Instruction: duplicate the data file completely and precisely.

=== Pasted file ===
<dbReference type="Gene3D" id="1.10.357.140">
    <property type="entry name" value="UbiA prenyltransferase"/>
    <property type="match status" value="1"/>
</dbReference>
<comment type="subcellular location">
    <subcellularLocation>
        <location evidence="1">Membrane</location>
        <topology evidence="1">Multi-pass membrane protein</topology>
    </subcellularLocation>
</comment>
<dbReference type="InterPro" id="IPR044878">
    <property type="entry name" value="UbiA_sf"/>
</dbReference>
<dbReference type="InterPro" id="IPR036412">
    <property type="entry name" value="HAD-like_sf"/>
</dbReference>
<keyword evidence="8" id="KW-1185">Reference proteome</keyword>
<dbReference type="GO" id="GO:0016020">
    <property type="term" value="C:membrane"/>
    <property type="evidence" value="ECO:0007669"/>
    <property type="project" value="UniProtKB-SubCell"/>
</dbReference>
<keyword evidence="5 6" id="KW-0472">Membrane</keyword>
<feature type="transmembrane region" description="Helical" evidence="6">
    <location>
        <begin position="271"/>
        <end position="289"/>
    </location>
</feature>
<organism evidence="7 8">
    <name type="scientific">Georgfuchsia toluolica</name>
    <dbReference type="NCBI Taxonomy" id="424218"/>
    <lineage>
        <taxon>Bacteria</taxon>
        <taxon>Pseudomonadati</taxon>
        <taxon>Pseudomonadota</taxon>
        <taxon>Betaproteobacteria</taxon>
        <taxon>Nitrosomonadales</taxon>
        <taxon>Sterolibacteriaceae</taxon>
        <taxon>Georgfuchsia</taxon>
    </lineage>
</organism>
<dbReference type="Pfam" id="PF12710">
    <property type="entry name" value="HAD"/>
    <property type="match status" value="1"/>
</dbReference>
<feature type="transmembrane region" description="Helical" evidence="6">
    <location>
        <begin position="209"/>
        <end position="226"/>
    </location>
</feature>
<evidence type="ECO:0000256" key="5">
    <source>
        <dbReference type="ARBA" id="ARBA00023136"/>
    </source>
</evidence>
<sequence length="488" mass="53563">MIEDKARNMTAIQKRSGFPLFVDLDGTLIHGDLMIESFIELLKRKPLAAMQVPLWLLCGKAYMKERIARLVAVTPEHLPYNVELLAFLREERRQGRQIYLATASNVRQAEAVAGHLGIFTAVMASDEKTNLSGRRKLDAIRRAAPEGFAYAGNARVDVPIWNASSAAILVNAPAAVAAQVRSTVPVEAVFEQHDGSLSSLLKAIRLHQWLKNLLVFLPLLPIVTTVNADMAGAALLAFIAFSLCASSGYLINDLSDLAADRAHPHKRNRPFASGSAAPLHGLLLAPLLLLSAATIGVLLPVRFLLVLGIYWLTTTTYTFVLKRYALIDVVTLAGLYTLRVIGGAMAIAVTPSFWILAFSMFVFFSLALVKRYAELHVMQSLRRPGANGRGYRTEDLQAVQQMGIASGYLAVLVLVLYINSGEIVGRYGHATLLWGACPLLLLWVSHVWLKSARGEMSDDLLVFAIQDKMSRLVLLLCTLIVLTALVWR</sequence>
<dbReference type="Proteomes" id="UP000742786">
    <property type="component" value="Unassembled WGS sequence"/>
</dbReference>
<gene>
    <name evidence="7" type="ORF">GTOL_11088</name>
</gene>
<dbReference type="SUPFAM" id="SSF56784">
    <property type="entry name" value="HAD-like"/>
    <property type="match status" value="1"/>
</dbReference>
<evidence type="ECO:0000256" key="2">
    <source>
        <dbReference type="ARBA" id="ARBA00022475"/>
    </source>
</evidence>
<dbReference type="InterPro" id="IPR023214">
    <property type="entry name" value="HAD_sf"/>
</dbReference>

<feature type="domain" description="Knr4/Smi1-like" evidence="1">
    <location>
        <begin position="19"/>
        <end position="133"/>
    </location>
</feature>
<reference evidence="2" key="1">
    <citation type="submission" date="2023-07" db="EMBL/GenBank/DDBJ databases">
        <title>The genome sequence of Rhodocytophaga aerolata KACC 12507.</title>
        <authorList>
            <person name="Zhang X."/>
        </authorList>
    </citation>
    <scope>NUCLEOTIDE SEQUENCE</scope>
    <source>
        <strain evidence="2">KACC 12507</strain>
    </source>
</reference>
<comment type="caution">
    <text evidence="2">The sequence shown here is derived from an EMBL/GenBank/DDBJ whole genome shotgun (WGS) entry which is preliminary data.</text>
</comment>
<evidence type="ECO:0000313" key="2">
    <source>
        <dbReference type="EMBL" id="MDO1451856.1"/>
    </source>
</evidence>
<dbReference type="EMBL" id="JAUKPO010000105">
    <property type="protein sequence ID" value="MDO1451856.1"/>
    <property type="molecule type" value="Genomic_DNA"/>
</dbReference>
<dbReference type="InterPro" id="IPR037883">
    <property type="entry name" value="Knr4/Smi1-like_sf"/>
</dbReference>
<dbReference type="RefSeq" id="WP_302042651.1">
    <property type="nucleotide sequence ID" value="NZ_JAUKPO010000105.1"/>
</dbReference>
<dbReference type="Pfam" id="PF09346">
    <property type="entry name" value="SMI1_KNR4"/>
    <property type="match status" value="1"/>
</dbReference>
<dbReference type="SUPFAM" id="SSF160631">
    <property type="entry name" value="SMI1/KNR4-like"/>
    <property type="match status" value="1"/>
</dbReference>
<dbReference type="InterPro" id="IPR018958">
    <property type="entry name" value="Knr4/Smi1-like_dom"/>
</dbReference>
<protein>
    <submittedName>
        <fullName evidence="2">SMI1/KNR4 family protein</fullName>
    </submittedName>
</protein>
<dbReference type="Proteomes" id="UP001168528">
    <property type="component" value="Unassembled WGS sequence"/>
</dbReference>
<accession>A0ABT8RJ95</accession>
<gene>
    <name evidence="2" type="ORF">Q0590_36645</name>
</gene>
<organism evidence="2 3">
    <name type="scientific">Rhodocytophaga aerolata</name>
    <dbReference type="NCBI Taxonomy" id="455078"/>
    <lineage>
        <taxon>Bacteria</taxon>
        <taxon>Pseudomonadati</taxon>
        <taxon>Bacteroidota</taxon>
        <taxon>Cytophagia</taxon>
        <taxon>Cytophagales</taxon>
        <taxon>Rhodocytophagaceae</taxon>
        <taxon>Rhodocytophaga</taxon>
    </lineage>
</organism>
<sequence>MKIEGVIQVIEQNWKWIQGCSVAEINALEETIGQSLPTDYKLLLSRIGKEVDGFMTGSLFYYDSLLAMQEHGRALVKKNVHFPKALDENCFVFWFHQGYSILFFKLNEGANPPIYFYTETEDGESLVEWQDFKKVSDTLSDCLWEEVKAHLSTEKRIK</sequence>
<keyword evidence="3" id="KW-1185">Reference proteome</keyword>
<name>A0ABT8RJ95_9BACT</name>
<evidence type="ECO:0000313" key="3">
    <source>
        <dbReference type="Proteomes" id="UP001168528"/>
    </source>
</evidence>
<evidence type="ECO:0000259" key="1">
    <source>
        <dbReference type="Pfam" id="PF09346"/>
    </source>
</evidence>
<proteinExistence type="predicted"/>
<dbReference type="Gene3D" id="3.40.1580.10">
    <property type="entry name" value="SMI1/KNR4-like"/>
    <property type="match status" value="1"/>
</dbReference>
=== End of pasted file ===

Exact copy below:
<dbReference type="Gene3D" id="1.10.357.140">
    <property type="entry name" value="UbiA prenyltransferase"/>
    <property type="match status" value="1"/>
</dbReference>
<comment type="subcellular location">
    <subcellularLocation>
        <location evidence="1">Membrane</location>
        <topology evidence="1">Multi-pass membrane protein</topology>
    </subcellularLocation>
</comment>
<dbReference type="InterPro" id="IPR044878">
    <property type="entry name" value="UbiA_sf"/>
</dbReference>
<dbReference type="InterPro" id="IPR036412">
    <property type="entry name" value="HAD-like_sf"/>
</dbReference>
<keyword evidence="8" id="KW-1185">Reference proteome</keyword>
<dbReference type="GO" id="GO:0016020">
    <property type="term" value="C:membrane"/>
    <property type="evidence" value="ECO:0007669"/>
    <property type="project" value="UniProtKB-SubCell"/>
</dbReference>
<keyword evidence="5 6" id="KW-0472">Membrane</keyword>
<feature type="transmembrane region" description="Helical" evidence="6">
    <location>
        <begin position="271"/>
        <end position="289"/>
    </location>
</feature>
<organism evidence="7 8">
    <name type="scientific">Georgfuchsia toluolica</name>
    <dbReference type="NCBI Taxonomy" id="424218"/>
    <lineage>
        <taxon>Bacteria</taxon>
        <taxon>Pseudomonadati</taxon>
        <taxon>Pseudomonadota</taxon>
        <taxon>Betaproteobacteria</taxon>
        <taxon>Nitrosomonadales</taxon>
        <taxon>Sterolibacteriaceae</taxon>
        <taxon>Georgfuchsia</taxon>
    </lineage>
</organism>
<dbReference type="Pfam" id="PF12710">
    <property type="entry name" value="HAD"/>
    <property type="match status" value="1"/>
</dbReference>
<feature type="transmembrane region" description="Helical" evidence="6">
    <location>
        <begin position="209"/>
        <end position="226"/>
    </location>
</feature>
<evidence type="ECO:0000256" key="5">
    <source>
        <dbReference type="ARBA" id="ARBA00023136"/>
    </source>
</evidence>
<sequence length="488" mass="53563">MIEDKARNMTAIQKRSGFPLFVDLDGTLIHGDLMIESFIELLKRKPLAAMQVPLWLLCGKAYMKERIARLVAVTPEHLPYNVELLAFLREERRQGRQIYLATASNVRQAEAVAGHLGIFTAVMASDEKTNLSGRRKLDAIRRAAPEGFAYAGNARVDVPIWNASSAAILVNAPAAVAAQVRSTVPVEAVFEQHDGSLSSLLKAIRLHQWLKNLLVFLPLLPIVTTVNADMAGAALLAFIAFSLCASSGYLINDLSDLAADRAHPHKRNRPFASGSAAPLHGLLLAPLLLLSAATIGVLLPVRFLLVLGIYWLTTTTYTFVLKRYALIDVVTLAGLYTLRVIGGAMAIAVTPSFWILAFSMFVFFSLALVKRYAELHVMQSLRRPGANGRGYRTEDLQAVQQMGIASGYLAVLVLVLYINSGEIVGRYGHATLLWGACPLLLLWVSHVWLKSARGEMSDDLLVFAIQDKMSRLVLLLCTLIVLTALVWR</sequence>
<dbReference type="Proteomes" id="UP000742786">
    <property type="component" value="Unassembled WGS sequence"/>
</dbReference>
<gene>
    <name evidence="7" type="ORF">GTOL_11088</name>
</gene>
<dbReference type="SUPFAM" id="SSF56784">
    <property type="entry name" value="HAD-like"/>
    <property type="match status" value="1"/>
</dbReference>
<evidence type="ECO:0000256" key="2">
    <source>
        <dbReference type="ARBA" id="ARBA00022475"/>
    </source>
</evidence>
<dbReference type="InterPro" id="IPR023214">
    <property type="entry name" value="HAD_sf"/>
</dbReference>

<feature type="domain" description="Knr4/Smi1-like" evidence="1">
    <location>
        <begin position="19"/>
        <end position="133"/>
    </location>
</feature>
<reference evidence="2" key="1">
    <citation type="submission" date="2023-07" db="EMBL/GenBank/DDBJ databases">
        <title>The genome sequence of Rhodocytophaga aerolata KACC 12507.</title>
        <authorList>
            <person name="Zhang X."/>
        </authorList>
    </citation>
    <scope>NUCLEOTIDE SEQUENCE</scope>
    <source>
        <strain evidence="2">KACC 12507</strain>
    </source>
</reference>
<comment type="caution">
    <text evidence="2">The sequence shown here is derived from an EMBL/GenBank/DDBJ whole genome shotgun (WGS) entry which is preliminary data.</text>
</comment>
<evidence type="ECO:0000313" key="2">
    <source>
        <dbReference type="EMBL" id="MDO1451856.1"/>
    </source>
</evidence>
<dbReference type="EMBL" id="JAUKPO010000105">
    <property type="protein sequence ID" value="MDO1451856.1"/>
    <property type="molecule type" value="Genomic_DNA"/>
</dbReference>
<dbReference type="InterPro" id="IPR037883">
    <property type="entry name" value="Knr4/Smi1-like_sf"/>
</dbReference>
<dbReference type="RefSeq" id="WP_302042651.1">
    <property type="nucleotide sequence ID" value="NZ_JAUKPO010000105.1"/>
</dbReference>
<dbReference type="Pfam" id="PF09346">
    <property type="entry name" value="SMI1_KNR4"/>
    <property type="match status" value="1"/>
</dbReference>
<dbReference type="SUPFAM" id="SSF160631">
    <property type="entry name" value="SMI1/KNR4-like"/>
    <property type="match status" value="1"/>
</dbReference>
<dbReference type="InterPro" id="IPR018958">
    <property type="entry name" value="Knr4/Smi1-like_dom"/>
</dbReference>
<protein>
    <submittedName>
        <fullName evidence="2">SMI1/KNR4 family protein</fullName>
    </submittedName>
</protein>
<dbReference type="Proteomes" id="UP001168528">
    <property type="component" value="Unassembled WGS sequence"/>
</dbReference>
<accession>A0ABT8RJ95</accession>
<gene>
    <name evidence="2" type="ORF">Q0590_36645</name>
</gene>
<organism evidence="2 3">
    <name type="scientific">Rhodocytophaga aerolata</name>
    <dbReference type="NCBI Taxonomy" id="455078"/>
    <lineage>
        <taxon>Bacteria</taxon>
        <taxon>Pseudomonadati</taxon>
        <taxon>Bacteroidota</taxon>
        <taxon>Cytophagia</taxon>
        <taxon>Cytophagales</taxon>
        <taxon>Rhodocytophagaceae</taxon>
        <taxon>Rhodocytophaga</taxon>
    </lineage>
</organism>
<sequence>MKIEGVIQVIEQNWKWIQGCSVAEINALEETIGQSLPTDYKLLLSRIGKEVDGFMTGSLFYYDSLLAMQEHGRALVKKNVHFPKALDENCFVFWFHQGYSILFFKLNEGANPPIYFYTETEDGESLVEWQDFKKVSDTLSDCLWEEVKAHLSTEKRIK</sequence>
<keyword evidence="3" id="KW-1185">Reference proteome</keyword>
<name>A0ABT8RJ95_9BACT</name>
<evidence type="ECO:0000313" key="3">
    <source>
        <dbReference type="Proteomes" id="UP001168528"/>
    </source>
</evidence>
<evidence type="ECO:0000259" key="1">
    <source>
        <dbReference type="Pfam" id="PF09346"/>
    </source>
</evidence>
<proteinExistence type="predicted"/>
<dbReference type="Gene3D" id="3.40.1580.10">
    <property type="entry name" value="SMI1/KNR4-like"/>
    <property type="match status" value="1"/>
</dbReference>